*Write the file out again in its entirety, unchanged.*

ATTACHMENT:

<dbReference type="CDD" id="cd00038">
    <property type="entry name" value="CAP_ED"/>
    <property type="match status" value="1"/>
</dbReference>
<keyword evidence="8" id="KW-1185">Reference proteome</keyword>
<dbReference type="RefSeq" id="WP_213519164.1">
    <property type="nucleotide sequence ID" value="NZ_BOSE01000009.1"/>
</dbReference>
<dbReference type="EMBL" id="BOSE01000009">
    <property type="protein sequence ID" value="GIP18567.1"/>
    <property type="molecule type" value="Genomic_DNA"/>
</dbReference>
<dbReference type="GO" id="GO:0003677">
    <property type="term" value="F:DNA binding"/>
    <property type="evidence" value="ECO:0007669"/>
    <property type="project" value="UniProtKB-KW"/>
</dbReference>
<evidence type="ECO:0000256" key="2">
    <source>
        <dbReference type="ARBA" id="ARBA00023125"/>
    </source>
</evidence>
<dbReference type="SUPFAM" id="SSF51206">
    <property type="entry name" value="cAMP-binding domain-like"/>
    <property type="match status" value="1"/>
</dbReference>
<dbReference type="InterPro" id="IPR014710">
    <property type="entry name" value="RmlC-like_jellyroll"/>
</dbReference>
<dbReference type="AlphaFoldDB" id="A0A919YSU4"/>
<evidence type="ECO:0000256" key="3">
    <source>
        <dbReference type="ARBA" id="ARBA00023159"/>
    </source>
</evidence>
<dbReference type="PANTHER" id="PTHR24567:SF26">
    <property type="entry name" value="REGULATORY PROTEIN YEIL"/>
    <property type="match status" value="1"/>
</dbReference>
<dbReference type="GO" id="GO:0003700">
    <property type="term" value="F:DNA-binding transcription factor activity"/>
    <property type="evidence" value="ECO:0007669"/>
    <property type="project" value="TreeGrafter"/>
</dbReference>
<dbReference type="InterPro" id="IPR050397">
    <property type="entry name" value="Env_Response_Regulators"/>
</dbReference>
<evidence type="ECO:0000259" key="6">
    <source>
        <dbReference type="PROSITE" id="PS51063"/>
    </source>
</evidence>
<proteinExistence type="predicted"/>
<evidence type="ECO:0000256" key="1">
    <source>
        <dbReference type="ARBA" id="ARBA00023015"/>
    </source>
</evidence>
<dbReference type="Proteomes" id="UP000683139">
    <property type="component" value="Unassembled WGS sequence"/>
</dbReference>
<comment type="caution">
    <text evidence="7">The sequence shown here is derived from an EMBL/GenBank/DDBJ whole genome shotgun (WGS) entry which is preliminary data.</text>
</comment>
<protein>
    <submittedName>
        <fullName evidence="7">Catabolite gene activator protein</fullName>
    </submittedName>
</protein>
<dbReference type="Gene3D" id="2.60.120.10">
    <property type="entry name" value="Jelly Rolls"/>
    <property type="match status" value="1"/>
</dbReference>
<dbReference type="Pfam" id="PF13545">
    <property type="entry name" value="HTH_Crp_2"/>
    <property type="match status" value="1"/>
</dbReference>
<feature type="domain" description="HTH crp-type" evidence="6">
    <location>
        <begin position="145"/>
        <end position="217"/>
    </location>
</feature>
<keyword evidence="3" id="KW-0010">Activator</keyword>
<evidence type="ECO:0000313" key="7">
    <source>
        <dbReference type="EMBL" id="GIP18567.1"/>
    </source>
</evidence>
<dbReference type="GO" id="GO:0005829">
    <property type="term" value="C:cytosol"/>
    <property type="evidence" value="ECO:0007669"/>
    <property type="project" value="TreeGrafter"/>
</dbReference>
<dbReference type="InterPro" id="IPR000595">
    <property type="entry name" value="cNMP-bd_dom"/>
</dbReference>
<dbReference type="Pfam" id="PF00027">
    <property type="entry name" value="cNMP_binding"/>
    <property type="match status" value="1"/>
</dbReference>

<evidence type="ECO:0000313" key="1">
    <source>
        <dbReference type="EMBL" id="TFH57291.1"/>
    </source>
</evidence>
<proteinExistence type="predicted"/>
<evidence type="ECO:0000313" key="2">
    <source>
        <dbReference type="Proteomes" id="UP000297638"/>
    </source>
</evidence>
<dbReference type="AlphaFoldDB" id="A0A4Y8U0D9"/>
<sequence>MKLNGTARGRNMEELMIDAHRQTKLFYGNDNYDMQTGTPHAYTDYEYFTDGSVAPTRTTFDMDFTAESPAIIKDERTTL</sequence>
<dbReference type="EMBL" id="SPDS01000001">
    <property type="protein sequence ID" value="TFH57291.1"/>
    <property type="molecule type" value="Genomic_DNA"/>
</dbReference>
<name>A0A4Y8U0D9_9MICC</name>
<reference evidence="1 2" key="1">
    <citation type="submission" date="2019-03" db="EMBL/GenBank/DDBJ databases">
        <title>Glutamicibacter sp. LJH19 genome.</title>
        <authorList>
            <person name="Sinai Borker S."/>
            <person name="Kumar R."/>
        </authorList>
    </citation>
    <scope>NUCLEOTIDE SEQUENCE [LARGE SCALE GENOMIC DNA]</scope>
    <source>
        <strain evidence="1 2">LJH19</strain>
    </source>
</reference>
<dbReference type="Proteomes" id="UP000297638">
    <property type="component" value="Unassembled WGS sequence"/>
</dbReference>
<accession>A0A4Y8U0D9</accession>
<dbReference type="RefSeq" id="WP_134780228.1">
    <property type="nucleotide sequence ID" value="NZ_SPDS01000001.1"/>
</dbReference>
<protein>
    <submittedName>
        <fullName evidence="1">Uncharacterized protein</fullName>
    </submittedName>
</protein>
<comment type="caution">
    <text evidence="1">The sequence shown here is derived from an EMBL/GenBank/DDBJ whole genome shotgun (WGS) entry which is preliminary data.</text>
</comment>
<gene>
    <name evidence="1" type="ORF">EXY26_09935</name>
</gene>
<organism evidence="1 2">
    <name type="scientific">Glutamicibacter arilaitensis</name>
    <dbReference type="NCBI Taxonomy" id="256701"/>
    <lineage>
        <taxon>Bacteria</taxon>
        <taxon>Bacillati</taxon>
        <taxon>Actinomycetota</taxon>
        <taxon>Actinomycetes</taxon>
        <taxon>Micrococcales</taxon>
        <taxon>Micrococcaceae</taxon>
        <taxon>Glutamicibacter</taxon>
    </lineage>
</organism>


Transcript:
<dbReference type="CDD" id="cd00038">
    <property type="entry name" value="CAP_ED"/>
    <property type="match status" value="1"/>
</dbReference>
<keyword evidence="8" id="KW-1185">Reference proteome</keyword>
<dbReference type="RefSeq" id="WP_213519164.1">
    <property type="nucleotide sequence ID" value="NZ_BOSE01000009.1"/>
</dbReference>
<dbReference type="EMBL" id="BOSE01000009">
    <property type="protein sequence ID" value="GIP18567.1"/>
    <property type="molecule type" value="Genomic_DNA"/>
</dbReference>
<dbReference type="GO" id="GO:0003677">
    <property type="term" value="F:DNA binding"/>
    <property type="evidence" value="ECO:0007669"/>
    <property type="project" value="UniProtKB-KW"/>
</dbReference>
<evidence type="ECO:0000256" key="2">
    <source>
        <dbReference type="ARBA" id="ARBA00023125"/>
    </source>
</evidence>
<dbReference type="SUPFAM" id="SSF51206">
    <property type="entry name" value="cAMP-binding domain-like"/>
    <property type="match status" value="1"/>
</dbReference>
<dbReference type="InterPro" id="IPR014710">
    <property type="entry name" value="RmlC-like_jellyroll"/>
</dbReference>
<dbReference type="AlphaFoldDB" id="A0A919YSU4"/>
<evidence type="ECO:0000256" key="3">
    <source>
        <dbReference type="ARBA" id="ARBA00023159"/>
    </source>
</evidence>
<dbReference type="PANTHER" id="PTHR24567:SF26">
    <property type="entry name" value="REGULATORY PROTEIN YEIL"/>
    <property type="match status" value="1"/>
</dbReference>
<dbReference type="GO" id="GO:0003700">
    <property type="term" value="F:DNA-binding transcription factor activity"/>
    <property type="evidence" value="ECO:0007669"/>
    <property type="project" value="TreeGrafter"/>
</dbReference>
<dbReference type="InterPro" id="IPR050397">
    <property type="entry name" value="Env_Response_Regulators"/>
</dbReference>
<evidence type="ECO:0000259" key="6">
    <source>
        <dbReference type="PROSITE" id="PS51063"/>
    </source>
</evidence>
<proteinExistence type="predicted"/>
<evidence type="ECO:0000256" key="1">
    <source>
        <dbReference type="ARBA" id="ARBA00023015"/>
    </source>
</evidence>
<dbReference type="Proteomes" id="UP000683139">
    <property type="component" value="Unassembled WGS sequence"/>
</dbReference>
<comment type="caution">
    <text evidence="7">The sequence shown here is derived from an EMBL/GenBank/DDBJ whole genome shotgun (WGS) entry which is preliminary data.</text>
</comment>
<protein>
    <submittedName>
        <fullName evidence="7">Catabolite gene activator protein</fullName>
    </submittedName>
</protein>
<dbReference type="Gene3D" id="2.60.120.10">
    <property type="entry name" value="Jelly Rolls"/>
    <property type="match status" value="1"/>
</dbReference>
<dbReference type="Pfam" id="PF13545">
    <property type="entry name" value="HTH_Crp_2"/>
    <property type="match status" value="1"/>
</dbReference>
<feature type="domain" description="HTH crp-type" evidence="6">
    <location>
        <begin position="145"/>
        <end position="217"/>
    </location>
</feature>
<keyword evidence="3" id="KW-0010">Activator</keyword>
<evidence type="ECO:0000313" key="7">
    <source>
        <dbReference type="EMBL" id="GIP18567.1"/>
    </source>
</evidence>
<dbReference type="GO" id="GO:0005829">
    <property type="term" value="C:cytosol"/>
    <property type="evidence" value="ECO:0007669"/>
    <property type="project" value="TreeGrafter"/>
</dbReference>
<dbReference type="InterPro" id="IPR000595">
    <property type="entry name" value="cNMP-bd_dom"/>
</dbReference>
<dbReference type="Pfam" id="PF00027">
    <property type="entry name" value="cNMP_binding"/>
    <property type="match status" value="1"/>
</dbReference>

<evidence type="ECO:0000313" key="1">
    <source>
        <dbReference type="EMBL" id="TFH57291.1"/>
    </source>
</evidence>
<proteinExistence type="predicted"/>
<evidence type="ECO:0000313" key="2">
    <source>
        <dbReference type="Proteomes" id="UP000297638"/>
    </source>
</evidence>
<dbReference type="AlphaFoldDB" id="A0A4Y8U0D9"/>
<sequence>MKLNGTARGRNMEELMIDAHRQTKLFYGNDNYDMQTGTPHAYTDYEYFTDGSVAPTRTTFDMDFTAESPAIIKDERTTL</sequence>
<dbReference type="EMBL" id="SPDS01000001">
    <property type="protein sequence ID" value="TFH57291.1"/>
    <property type="molecule type" value="Genomic_DNA"/>
</dbReference>
<name>A0A4Y8U0D9_9MICC</name>
<reference evidence="1 2" key="1">
    <citation type="submission" date="2019-03" db="EMBL/GenBank/DDBJ databases">
        <title>Glutamicibacter sp. LJH19 genome.</title>
        <authorList>
            <person name="Sinai Borker S."/>
            <person name="Kumar R."/>
        </authorList>
    </citation>
    <scope>NUCLEOTIDE SEQUENCE [LARGE SCALE GENOMIC DNA]</scope>
    <source>
        <strain evidence="1 2">LJH19</strain>
    </source>
</reference>
<dbReference type="Proteomes" id="UP000297638">
    <property type="component" value="Unassembled WGS sequence"/>
</dbReference>
<accession>A0A4Y8U0D9</accession>
<dbReference type="RefSeq" id="WP_134780228.1">
    <property type="nucleotide sequence ID" value="NZ_SPDS01000001.1"/>
</dbReference>
<protein>
    <submittedName>
        <fullName evidence="1">Uncharacterized protein</fullName>
    </submittedName>
</protein>
<comment type="caution">
    <text evidence="1">The sequence shown here is derived from an EMBL/GenBank/DDBJ whole genome shotgun (WGS) entry which is preliminary data.</text>
</comment>
<gene>
    <name evidence="1" type="ORF">EXY26_09935</name>
</gene>
<organism evidence="1 2">
    <name type="scientific">Glutamicibacter arilaitensis</name>
    <dbReference type="NCBI Taxonomy" id="256701"/>
    <lineage>
        <taxon>Bacteria</taxon>
        <taxon>Bacillati</taxon>
        <taxon>Actinomycetota</taxon>
        <taxon>Actinomycetes</taxon>
        <taxon>Micrococcales</taxon>
        <taxon>Micrococcaceae</taxon>
        <taxon>Glutamicibacter</taxon>
    </lineage>
</organism>